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Raising Trashcan Tilapia is Latest Trend in Urban Farming

Tilapia in the Bronx. Urban farmer Christopher Toole teaches children how to grow fish and vegetables at The Point in Hunts Point.

“Give a person some fish, and you start a self-perpetuating cycle of education and growth.”

By Jon Schuppe,
DNAinfo Reporter/Producer
January 18, 2012


HUNTS POINT — Christopher Toole sees the future of urban farming at the bottom of a 50-gallon garbage bin in the South Bronx, where a pale foot-long fish does lazy loops in dark water.

The fish is one of dozens of tilapia Toole keeps in trash and recycling containers, “aquaponic” tanks and traditional glass tanks in Hunts Point, where he is conducting an ambitious experiment. His plan is to create a network of homes, restaurants and cooperative farms where millions of people in the metropolitan area will raise and eat what he calls Bronx Best Blue Tilapia.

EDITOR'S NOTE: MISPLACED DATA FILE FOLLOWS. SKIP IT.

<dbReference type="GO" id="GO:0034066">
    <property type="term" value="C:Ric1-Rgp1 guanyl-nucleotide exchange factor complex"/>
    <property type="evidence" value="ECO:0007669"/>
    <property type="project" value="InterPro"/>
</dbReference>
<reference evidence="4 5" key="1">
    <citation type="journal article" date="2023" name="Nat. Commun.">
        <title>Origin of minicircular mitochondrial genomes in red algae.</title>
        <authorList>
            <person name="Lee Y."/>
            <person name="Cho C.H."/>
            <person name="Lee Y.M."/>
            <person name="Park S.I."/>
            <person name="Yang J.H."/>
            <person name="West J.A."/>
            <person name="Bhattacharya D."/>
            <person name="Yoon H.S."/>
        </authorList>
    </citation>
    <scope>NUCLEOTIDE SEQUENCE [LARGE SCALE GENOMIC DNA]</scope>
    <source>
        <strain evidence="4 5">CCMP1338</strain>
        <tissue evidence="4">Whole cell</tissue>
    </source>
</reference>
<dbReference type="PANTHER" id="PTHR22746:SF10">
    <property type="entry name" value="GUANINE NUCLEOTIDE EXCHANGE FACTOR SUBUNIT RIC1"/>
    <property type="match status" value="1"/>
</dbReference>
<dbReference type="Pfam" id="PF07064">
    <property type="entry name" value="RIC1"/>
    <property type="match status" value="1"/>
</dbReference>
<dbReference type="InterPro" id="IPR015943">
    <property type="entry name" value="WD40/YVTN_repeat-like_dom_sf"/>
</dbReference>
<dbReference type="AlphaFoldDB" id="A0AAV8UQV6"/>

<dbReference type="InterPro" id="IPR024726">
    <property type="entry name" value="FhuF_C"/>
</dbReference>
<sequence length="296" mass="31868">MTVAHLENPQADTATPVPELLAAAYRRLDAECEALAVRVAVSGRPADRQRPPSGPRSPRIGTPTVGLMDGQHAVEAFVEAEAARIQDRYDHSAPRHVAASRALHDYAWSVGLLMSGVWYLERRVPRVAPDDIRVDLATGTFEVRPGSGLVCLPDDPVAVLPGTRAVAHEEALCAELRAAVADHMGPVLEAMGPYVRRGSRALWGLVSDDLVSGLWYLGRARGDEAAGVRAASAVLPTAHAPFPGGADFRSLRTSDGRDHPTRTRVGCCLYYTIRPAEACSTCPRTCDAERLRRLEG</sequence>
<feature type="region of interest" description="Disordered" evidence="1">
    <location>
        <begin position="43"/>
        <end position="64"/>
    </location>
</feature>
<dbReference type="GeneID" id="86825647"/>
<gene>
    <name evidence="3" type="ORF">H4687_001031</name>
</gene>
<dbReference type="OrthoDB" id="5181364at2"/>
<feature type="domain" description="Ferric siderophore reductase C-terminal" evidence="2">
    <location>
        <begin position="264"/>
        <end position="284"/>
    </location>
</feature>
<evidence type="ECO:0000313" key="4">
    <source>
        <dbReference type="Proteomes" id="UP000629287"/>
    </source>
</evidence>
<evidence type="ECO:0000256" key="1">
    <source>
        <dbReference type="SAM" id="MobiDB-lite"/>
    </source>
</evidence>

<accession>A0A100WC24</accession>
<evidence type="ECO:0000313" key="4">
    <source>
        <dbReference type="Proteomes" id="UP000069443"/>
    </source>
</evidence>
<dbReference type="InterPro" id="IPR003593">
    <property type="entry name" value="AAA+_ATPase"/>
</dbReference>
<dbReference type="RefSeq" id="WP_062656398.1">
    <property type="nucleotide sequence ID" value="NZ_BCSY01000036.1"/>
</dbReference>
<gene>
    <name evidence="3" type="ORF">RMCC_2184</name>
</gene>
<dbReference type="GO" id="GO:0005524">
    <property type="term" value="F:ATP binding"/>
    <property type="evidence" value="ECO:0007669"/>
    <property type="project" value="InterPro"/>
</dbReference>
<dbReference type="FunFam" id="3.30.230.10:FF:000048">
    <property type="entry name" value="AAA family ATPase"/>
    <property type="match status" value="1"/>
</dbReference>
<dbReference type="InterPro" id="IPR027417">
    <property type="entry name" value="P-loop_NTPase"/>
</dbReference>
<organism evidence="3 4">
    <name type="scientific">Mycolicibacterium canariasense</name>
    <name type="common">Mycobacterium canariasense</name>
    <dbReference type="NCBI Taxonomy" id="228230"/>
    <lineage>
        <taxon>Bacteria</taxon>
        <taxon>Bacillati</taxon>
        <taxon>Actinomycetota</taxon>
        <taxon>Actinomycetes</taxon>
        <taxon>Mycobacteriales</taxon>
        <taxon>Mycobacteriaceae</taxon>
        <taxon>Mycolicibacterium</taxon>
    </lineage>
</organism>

Toole knows it sounds a little quixotic, but he is undeterred. A disillusioned ex-banker and scientist’s son, he now sees himself as a “Johnny Appleseed of fish.”

“I’ve been part of the parasite economy for so long, so it would be nice to be part of the productive economy,” he said.

Read the complete article here.


1 shift { 01.19.12 at 8:26 am }

Trashcan fish sounds a bit like making raised gardens using old warehouse pallets – a great idea until you realize that they are made with lots of nasty chemicals that you wouldn’t want in your food.

2 Mary Jordan { 04.04.12 at 2:45 pm }

To Shift- From a tv news show on this subject, they said that the trash cans are technically food grade and safe, as long as they have never had garbage in them previously. I have heard of families using their old swimming pools or horse troughs, so I find this intriguing to give the fish an environment that they like, yet giving me the portability of having it being on wheels.